POSTED: October 15th 2014

JOHN GOODBODY: The IOC has egg on its face over bids for Olympics

THE JOHN GOODBODY COLUMN / An authoritative and exclusive series from Sports Features Communications

(SFC) The discussion over Agenda 2020, the re-evaluation of the Olympic Movement, cannot come soon enough. It will be debated at the Extraordinary Session of the International Olympic Committee (IOC) in Monte Carlo in December, amid understandable concern over bidding for the Games.

Of course, the issue is nowhere near as serious as the ‘cash -for-votes’ crisis over Salt Lake City, which threatened the very existence of the IOC in 1999. However, it is absolutely appropriate that the IOC should now discuss the bidding for the Games, given the bad publicity it has received over Oslo deciding not to apply for the 2022 Winter Games, the lack of many other candidates for those Games and even the wariness of cities considering being hosts for the 2024 Summer Olympics.

Superficially, the Olympic Movement seems to be buoyant, at least financially. Both the 2012 and 2014 Games were hugely successful. Earlier this year, the IOC signed the U.S. rights to the Games through to 2032 with NBC for $7.65 billion. And Timo Lumme, the IOC’s managing director of TV and marketing services, said recently that he expected that each of its global partners (currently 11) would each be paying $200 million over four years by 2024, giving a total of $2 billion. This compares with a total of $96 million, when the TOP programme began in 1985-1988.

However, there are only two cities now candidates for the 2022 Winter Games, Beijing in China and Almaty in Kazakhstan, neither of which are renowned as centres for winter sports. The European cities have all dropped out well before the vote by the IOC, which will be held in Kuala Lumpur, Malaysia, on July 31, 2015. A poll of the residents in Munich, for instance, found a large percentage against staging the Games.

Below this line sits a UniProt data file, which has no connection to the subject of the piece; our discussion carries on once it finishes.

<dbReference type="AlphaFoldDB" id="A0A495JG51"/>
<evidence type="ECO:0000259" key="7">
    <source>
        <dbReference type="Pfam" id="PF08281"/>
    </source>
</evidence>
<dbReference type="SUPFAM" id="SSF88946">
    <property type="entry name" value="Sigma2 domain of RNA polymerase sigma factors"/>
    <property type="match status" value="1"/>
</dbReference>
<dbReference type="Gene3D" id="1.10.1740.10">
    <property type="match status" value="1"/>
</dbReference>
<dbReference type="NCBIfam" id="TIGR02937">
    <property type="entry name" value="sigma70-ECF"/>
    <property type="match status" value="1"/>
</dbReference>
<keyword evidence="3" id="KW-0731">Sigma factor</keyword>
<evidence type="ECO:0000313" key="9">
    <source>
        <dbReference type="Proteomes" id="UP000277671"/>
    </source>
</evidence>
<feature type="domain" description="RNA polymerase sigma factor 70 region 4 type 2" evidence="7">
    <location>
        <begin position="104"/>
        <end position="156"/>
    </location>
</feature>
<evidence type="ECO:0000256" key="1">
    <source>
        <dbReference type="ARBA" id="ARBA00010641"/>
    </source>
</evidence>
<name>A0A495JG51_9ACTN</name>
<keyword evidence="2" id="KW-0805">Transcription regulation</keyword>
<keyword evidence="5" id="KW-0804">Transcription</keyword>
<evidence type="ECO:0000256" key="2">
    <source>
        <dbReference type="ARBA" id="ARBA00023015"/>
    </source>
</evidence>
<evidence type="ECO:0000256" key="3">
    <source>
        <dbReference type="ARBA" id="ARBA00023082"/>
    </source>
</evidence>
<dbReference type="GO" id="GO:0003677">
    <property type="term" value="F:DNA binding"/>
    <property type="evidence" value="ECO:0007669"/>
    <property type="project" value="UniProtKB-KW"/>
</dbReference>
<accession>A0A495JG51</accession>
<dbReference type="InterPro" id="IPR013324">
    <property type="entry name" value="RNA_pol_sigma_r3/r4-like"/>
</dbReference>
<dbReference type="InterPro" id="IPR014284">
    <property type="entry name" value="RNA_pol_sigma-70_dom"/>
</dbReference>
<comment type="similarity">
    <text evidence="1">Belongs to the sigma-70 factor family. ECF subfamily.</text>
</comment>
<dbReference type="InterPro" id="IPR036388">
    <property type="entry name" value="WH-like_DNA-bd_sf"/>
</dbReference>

Worse still, Oslo, the capital of Norway, the most successful country at the Winter Games, withdrew after the Government refused to underwrite the bid. Christophe Dubi, the IOC Executive Director of Olympic Games, described it as a “missed opportunity,” a clear indication that the IOC particularly wanted Oslo to be a candidate.

This led to an unseemly spat over the decision, because a Norwegian newspaper reported on the day of the Parliamentary vote some of the details in the 7,000 page dossier, which had been sent to the candidate cities as guidance for hosting the event. This included such choice items as IOC members having “fruit and cakes of the season” in their rooms, the bar in the IOC hotel extending its hours, meeting rooms being kept at exactly 20 degrees Celsius and the IOC President being met ceremoniously on his arrival at Oslo airport.

The very fact that the IOC quickly responded by insisting that these were “suggestions and guidance, not demands” was not the point. The perception was that the IOC wanted to be given special privileges and these facts were immediately seized upon by opponents of the bid. Siv Jensen, the Minister of Finance and leader of the Progress Party, said people in Norway would “shake their heads over the pompousness of the IOC requests.” The episode did no credit to the IOC and the Olympic Movement.

Nor is this all. For the 2024 Summer Olympics, when European cities would have been expected to mount a strong bid, given the fact that 2016 will be in Rio de Janeiro and 2020 in Tokyo, there are now suggestions that the French Government would prefer to wait until 2028 because Manuel Valls, the Prime Minister, wants to host Expo in 2025 and it would be difficult to stage the two huge events a year apart.

Meanwhile, the German Olympic Committee does not want to proceed with either Berlin or Hamburg as a candidate, unless it is sure the chosen city has the support of the local population. Its President Alfons Hormann was quoted by the Frankfurter Allgemeine Zeitung as saying: ”A second Munich must not happen.” The IOC has much to consider in December.

** JOHN GOODBODY covered the 2012 Olympics for The Sunday Times, his 12th successive Summer Games and is the author of the audio book A History of the Olympics, read by Barry Davies, the BBC commentator. He was Sports News Correspondent of The Times 1986-2007, for whom he received journalistic awards in all three decades on the paper, including Sports Reporter of The Year in 2001.  

Keywords · John Goodbody · IOC · Olympics · Olympic Bidding

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